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AIDS you can’t catch it holding hands, cover. Niki de Saint Phalle (1987)


Niki de Saint Phalle was one of the first artists to be concerned with questions of gender, race, multiculturalism, and violence in the United States, and to deal with social issues such as the fight against AIDS in the 1980s.

Niki de Saint Phalle social compromise

Several projects that she produced in these years supported people at risk of being socially excluded because of HIV/AIDS, including colorful and striking sculptures in the shape of condoms, painted with skulls and hearts or covered with fragmented mirrors. In these sculptures, the artist’s view of life as fun and joyful is evident, even while attempting to deal with an issue as difficult and devastating as AIDS.

Additionally, Saint Phalle wrote and illustrated a book called AIDS: You Can’t Catch It Holding Hands, published in 1987 to support AIDS prevention campaigns. The book starts with a letter to her son Philip. Saint Phalle was very fond of writing letters, filled with drawings and symbols, to friends and relatives.


In the book, animals and fantastical characters, the result of the restless mind of the artist, coexist with simple and concise messages like “AIDS is coming” or “Teenagers be careful at parties with drinks and drugs,” written in simple, child-like lettering. These images and handwriting are a recurring theme in Saint Phalle’s work. If you visit the didactic space of the exhibition you will find further information and copies of the AIDS book to peruse.

* Meanwhile you can click here to see the first pages of the book.

Queen Califia’s Magical Circle,
Escondido, California.
©Niki Charitable Art Foundation, Santee, USA

Niki de Saint Phalle public projects—The editions

Niki de Saint Phalle’s public art can be found in city parks and plazas, but mostly they are in open spaces surrounded by nature. There you may find, among fountains, stairways, and slides, large sculptures–architectures created to be visited, even inhabited. In the words of the artist herself, "The general public is my public".

Saint Phalle produced jewelry, lamps, and perfumes, between 1970-80. Some of them (jewelry and perfumes) were produced in limited editions which included vases, in order to partially finance the construction of a park in Garavicchio, Tuscany, Italy; while lamps funded personal health issues: “And so I made a sculpture for a mass-produced perfume, and I finance[d] the garden with the money I ma[d]e from that perfume. I wanted to go back to the thirties and those magnificent bottles designed by artists.” Saint Phalle began building the Tarot Garden (Il Giardino dei Tarocchi) in 1978 and took 20 years to complete it. Opened to the public in 1998, she considered it her dream come true and continued working on it until her death in 2002.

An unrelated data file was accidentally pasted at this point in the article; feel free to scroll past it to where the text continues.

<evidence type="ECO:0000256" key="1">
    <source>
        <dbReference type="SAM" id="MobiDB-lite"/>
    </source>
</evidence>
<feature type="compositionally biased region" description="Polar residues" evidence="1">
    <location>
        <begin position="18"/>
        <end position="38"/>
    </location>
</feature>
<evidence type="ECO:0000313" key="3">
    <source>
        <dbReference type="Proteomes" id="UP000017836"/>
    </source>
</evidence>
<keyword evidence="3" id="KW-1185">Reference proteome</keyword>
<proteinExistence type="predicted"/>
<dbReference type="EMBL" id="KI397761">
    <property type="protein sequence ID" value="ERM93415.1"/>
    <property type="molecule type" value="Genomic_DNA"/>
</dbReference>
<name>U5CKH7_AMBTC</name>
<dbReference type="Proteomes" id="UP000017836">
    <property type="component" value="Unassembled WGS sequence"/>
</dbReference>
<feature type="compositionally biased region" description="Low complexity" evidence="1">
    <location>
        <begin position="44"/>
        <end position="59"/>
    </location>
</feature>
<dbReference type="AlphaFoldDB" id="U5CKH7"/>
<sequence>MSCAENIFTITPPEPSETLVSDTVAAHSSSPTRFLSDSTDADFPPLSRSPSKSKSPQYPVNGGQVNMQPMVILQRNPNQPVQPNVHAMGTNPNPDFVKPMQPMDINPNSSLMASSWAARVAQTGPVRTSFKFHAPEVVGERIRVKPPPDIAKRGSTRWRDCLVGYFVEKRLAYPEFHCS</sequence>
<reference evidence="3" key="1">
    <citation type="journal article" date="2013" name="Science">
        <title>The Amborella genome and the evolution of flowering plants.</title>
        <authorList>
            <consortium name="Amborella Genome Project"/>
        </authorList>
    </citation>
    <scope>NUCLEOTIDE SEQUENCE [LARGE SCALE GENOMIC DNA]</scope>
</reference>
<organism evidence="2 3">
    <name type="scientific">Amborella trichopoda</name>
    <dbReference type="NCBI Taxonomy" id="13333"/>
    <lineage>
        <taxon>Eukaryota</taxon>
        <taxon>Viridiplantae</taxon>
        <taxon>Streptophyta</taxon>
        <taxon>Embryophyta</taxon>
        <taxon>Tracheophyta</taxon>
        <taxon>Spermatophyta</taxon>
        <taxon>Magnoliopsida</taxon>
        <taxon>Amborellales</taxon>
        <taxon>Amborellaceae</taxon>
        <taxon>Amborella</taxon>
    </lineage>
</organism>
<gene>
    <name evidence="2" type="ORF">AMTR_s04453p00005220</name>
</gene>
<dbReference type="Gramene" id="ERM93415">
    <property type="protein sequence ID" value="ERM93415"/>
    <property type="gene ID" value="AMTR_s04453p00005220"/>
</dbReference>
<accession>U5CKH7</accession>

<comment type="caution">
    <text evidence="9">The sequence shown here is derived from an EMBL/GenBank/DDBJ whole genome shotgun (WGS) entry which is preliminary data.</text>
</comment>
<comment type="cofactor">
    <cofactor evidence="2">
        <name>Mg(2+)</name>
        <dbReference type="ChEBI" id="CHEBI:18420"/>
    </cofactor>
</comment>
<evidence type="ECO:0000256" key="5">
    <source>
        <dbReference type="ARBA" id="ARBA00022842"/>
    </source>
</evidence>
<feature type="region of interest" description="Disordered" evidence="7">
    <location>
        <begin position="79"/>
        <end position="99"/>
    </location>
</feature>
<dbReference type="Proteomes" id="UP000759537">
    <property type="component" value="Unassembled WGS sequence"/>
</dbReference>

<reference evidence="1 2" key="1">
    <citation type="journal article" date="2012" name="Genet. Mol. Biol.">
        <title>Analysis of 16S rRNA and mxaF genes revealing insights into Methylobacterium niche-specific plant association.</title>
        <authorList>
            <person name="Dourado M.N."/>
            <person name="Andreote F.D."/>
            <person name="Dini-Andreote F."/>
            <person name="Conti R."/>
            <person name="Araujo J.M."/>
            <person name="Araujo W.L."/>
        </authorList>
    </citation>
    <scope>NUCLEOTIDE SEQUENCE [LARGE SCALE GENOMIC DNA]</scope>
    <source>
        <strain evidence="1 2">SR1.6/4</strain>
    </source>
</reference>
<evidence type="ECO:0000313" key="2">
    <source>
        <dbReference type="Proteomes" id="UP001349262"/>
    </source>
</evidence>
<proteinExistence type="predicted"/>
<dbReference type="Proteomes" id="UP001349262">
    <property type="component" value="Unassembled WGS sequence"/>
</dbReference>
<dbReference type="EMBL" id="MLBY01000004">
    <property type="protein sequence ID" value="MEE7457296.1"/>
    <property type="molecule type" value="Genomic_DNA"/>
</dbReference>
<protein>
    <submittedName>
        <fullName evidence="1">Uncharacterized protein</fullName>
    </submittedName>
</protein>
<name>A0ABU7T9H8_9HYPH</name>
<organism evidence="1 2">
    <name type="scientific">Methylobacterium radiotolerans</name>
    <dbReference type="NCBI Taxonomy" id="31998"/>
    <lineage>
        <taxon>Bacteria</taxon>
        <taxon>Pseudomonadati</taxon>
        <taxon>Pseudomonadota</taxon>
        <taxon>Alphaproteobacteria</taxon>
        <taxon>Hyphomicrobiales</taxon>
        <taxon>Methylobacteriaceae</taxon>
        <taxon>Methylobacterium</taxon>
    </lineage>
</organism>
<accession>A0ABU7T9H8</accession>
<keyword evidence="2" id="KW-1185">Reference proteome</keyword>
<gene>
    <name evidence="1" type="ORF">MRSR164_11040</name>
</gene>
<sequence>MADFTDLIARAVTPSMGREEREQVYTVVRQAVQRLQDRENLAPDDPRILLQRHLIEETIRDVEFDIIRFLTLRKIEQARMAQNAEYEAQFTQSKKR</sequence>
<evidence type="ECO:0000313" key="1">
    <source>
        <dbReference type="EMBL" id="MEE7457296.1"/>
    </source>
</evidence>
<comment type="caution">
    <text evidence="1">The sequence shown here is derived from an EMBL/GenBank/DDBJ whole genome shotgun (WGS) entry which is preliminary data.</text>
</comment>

The Tarot Garden was informed by Saint Phalle’s visits to parks like Antoni Gaudí’s Parc Güell in Barcelona, Bomarzo in Italy, Facteur Cheval in Hauterives, France, and Watts Tower in Los Angeles.

The extraordinary combination of architecture, the enchantment of nature, and the spiritual world through the interpretation of the twenty-two cards of the tarot Major arcana inspired Saint Phalle to conceive of a unique landscape, in which the visitor could get lost. The Tarot Garden is a landscape filled with metallic structures created by a large number of local artisans by first covering the structures in concrete and then covering them again with colorful mosaics.


Meanwhile, Saint Phalle continued to work on projects on both sides of the Atlantic. In 2000 she started design work and plans on Queen Califia’s Magical Circle, a sculpture garden drawn from her interpretations of early Californian history, myth, and legend; Native American and Meso-American cultures; and the study of indigenous plants and wildlife. Located in Kit Carson Park in Escondido, near San Diego, it is a powerful tribute to California, the state where Saint Phalle resided during those years, and to a mythological character linked spiritually with this land—the archetypal black Amazon queen Califia, in Saint Phalle’s words, “the woman in power.”

“I had this dream of building a huge sculpture garden, but there are no great patrons any more. So I thought: ‘Why don’t I become my own patron?’ And so I made a sculpture for a mass-produced perfume, and I finance[d] the garden with the money I ma[d]e from that perfume.” —Niki de Saint Phalle, 1985.